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Homeworkers/ Telecommuting: What you need to know

Telecommuting allows employees to work part or all of their standard workweek from a remote location, seamlessly "commuting" electronically. The concept of a "mobile workforce" tasking off-site has evolved from being a convenience to a business strategy to a business necessity.
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Proven advantages of telecommuting for employers are reduced costs for work space, utilities, and other overhead; lower absenteeism; increased productivity, morale, and retention; a competitive edge in hiring in larger geographic recruiting areas; possible accommodation for certain workers; and helping employees balance work/family issues.
Schedules. Telecommuting can be informal, such as during special, short-term projects; on a regular basis, such as 1 or 2 days a week; a formal arrangement for 100 percent of work time; or as part of emergency planning for storms, natural disasters, power outages, quarantines, etc.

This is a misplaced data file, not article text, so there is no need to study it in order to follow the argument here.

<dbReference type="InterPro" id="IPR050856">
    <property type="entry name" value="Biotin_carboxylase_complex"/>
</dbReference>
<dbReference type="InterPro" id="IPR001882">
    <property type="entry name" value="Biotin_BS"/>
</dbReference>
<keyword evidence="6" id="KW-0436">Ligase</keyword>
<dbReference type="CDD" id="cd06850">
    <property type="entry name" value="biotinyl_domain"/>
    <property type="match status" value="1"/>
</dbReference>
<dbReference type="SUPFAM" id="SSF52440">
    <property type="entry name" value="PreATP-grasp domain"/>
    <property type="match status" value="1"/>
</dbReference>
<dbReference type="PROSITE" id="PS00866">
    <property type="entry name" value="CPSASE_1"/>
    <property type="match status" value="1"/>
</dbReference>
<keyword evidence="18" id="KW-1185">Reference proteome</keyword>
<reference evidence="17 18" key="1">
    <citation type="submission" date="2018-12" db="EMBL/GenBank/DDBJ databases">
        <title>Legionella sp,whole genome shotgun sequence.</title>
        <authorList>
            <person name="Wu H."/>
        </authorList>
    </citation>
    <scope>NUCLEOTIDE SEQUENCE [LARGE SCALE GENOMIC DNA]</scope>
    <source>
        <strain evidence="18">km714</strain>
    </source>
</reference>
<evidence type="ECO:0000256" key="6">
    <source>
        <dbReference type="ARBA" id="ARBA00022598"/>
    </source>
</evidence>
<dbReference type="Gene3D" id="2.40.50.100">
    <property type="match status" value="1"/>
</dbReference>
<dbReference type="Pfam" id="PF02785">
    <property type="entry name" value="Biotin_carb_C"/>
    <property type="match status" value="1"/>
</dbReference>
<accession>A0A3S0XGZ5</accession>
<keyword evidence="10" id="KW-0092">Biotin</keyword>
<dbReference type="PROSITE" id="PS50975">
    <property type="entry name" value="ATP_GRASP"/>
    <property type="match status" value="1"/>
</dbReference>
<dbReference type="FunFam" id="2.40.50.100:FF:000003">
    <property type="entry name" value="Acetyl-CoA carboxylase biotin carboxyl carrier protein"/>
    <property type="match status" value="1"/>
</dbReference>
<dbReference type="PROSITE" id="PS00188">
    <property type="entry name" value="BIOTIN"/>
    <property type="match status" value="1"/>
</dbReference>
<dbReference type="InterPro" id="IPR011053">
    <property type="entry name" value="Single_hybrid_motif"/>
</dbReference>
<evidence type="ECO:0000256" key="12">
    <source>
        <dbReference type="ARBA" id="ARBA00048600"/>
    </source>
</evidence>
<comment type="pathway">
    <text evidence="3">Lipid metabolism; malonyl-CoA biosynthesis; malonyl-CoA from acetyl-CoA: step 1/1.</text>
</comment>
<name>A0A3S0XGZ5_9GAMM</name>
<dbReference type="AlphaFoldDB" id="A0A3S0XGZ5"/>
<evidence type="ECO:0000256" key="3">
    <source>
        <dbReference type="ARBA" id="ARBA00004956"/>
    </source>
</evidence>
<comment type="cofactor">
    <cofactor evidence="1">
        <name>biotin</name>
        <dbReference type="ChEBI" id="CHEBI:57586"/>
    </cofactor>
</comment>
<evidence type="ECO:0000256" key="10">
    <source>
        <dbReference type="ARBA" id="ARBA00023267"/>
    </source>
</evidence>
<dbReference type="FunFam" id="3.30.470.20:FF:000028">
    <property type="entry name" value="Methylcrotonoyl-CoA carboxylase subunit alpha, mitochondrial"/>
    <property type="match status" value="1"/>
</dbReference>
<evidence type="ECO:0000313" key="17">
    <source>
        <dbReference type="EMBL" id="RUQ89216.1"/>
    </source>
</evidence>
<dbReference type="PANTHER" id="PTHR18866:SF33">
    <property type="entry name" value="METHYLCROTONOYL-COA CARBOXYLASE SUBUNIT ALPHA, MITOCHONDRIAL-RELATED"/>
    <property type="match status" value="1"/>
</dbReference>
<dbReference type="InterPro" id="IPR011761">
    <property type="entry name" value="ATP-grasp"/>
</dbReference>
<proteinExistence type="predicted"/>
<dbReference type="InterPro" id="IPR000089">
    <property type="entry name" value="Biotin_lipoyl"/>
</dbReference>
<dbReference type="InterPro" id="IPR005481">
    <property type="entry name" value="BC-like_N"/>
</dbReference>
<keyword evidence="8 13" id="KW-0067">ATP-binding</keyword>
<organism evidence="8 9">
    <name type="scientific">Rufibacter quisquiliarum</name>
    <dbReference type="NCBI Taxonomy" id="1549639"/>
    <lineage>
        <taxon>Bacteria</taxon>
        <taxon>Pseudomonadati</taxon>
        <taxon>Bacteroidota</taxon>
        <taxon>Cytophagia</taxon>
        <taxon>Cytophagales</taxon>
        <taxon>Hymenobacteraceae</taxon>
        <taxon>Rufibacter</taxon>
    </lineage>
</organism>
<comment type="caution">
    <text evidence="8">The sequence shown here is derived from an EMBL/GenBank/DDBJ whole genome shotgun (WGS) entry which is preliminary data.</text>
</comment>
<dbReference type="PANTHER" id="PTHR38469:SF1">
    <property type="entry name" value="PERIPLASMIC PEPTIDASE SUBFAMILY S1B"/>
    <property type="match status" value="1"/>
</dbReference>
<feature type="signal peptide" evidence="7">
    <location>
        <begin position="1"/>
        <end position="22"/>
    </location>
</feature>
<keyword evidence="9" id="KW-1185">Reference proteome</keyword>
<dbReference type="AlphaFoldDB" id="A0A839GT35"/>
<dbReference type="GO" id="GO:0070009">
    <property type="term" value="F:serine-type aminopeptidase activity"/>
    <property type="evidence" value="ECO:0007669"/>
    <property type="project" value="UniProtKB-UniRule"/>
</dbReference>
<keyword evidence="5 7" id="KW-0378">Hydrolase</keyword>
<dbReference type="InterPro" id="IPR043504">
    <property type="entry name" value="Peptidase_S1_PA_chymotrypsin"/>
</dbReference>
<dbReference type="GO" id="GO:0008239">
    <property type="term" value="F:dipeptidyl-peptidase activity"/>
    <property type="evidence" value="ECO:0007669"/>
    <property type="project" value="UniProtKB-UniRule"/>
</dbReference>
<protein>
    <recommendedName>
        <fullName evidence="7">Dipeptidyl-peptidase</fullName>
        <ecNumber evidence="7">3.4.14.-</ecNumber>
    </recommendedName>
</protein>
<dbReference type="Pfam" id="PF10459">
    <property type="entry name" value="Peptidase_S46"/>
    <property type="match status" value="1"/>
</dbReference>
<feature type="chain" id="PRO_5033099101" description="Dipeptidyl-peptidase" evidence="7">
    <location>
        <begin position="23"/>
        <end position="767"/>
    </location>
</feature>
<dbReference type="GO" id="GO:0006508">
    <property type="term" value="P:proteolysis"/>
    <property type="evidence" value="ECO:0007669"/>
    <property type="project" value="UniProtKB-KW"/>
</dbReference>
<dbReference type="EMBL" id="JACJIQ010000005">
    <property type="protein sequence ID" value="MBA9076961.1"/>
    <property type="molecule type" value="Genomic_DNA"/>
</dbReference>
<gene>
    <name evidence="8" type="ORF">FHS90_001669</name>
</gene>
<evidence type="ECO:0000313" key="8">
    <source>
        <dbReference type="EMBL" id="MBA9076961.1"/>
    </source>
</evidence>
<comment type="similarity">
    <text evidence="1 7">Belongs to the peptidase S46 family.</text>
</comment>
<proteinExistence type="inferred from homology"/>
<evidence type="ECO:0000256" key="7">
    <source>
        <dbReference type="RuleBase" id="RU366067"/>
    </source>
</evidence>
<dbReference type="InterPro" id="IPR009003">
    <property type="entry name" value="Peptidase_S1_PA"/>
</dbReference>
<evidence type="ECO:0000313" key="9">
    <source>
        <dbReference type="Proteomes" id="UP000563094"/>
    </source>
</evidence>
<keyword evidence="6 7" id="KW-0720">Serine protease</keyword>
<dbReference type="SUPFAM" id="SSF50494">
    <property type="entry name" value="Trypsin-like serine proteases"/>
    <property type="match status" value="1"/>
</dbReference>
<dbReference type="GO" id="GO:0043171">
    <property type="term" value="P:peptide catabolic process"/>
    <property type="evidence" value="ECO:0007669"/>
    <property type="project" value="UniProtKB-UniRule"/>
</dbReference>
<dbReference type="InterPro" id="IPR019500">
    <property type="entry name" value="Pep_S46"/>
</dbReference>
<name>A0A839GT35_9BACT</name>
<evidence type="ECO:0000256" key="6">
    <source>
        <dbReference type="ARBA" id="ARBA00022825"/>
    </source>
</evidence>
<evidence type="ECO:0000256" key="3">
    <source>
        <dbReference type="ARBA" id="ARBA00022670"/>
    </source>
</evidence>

Locations. While most telecommuters work from a home office, there are other options, including satellite offices, "hoteling" in leased space on an as-needed basis, or mobile offices.
There are no direct federal laws that regulate private-sector telecommuting. However, there are certain ancillary laws employers should consider.
Fair Labor Standards Act (FLSA). Employers covered by FLSA must monitor hours of work by nonexempt employees and maintain records recording total hours worked each day and workweek (29 CFR 516.2(a)(7)). Nonexempt employees are covered by the FLSA's restrictions on minimum wage and overtime regardless of where they perform their jobs, including home offices. Therefore, a telecommuting agreement should require the telecommuter to report hours ...

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HR Essentials Kit: Homeworkers / Telecommuters
Telecommuting allows employees to work part or all of their standard workweek from a remote location, seamlessly “commuting” by e-mail, cellular phones, and fax machines. What does it mean to you the employer? "
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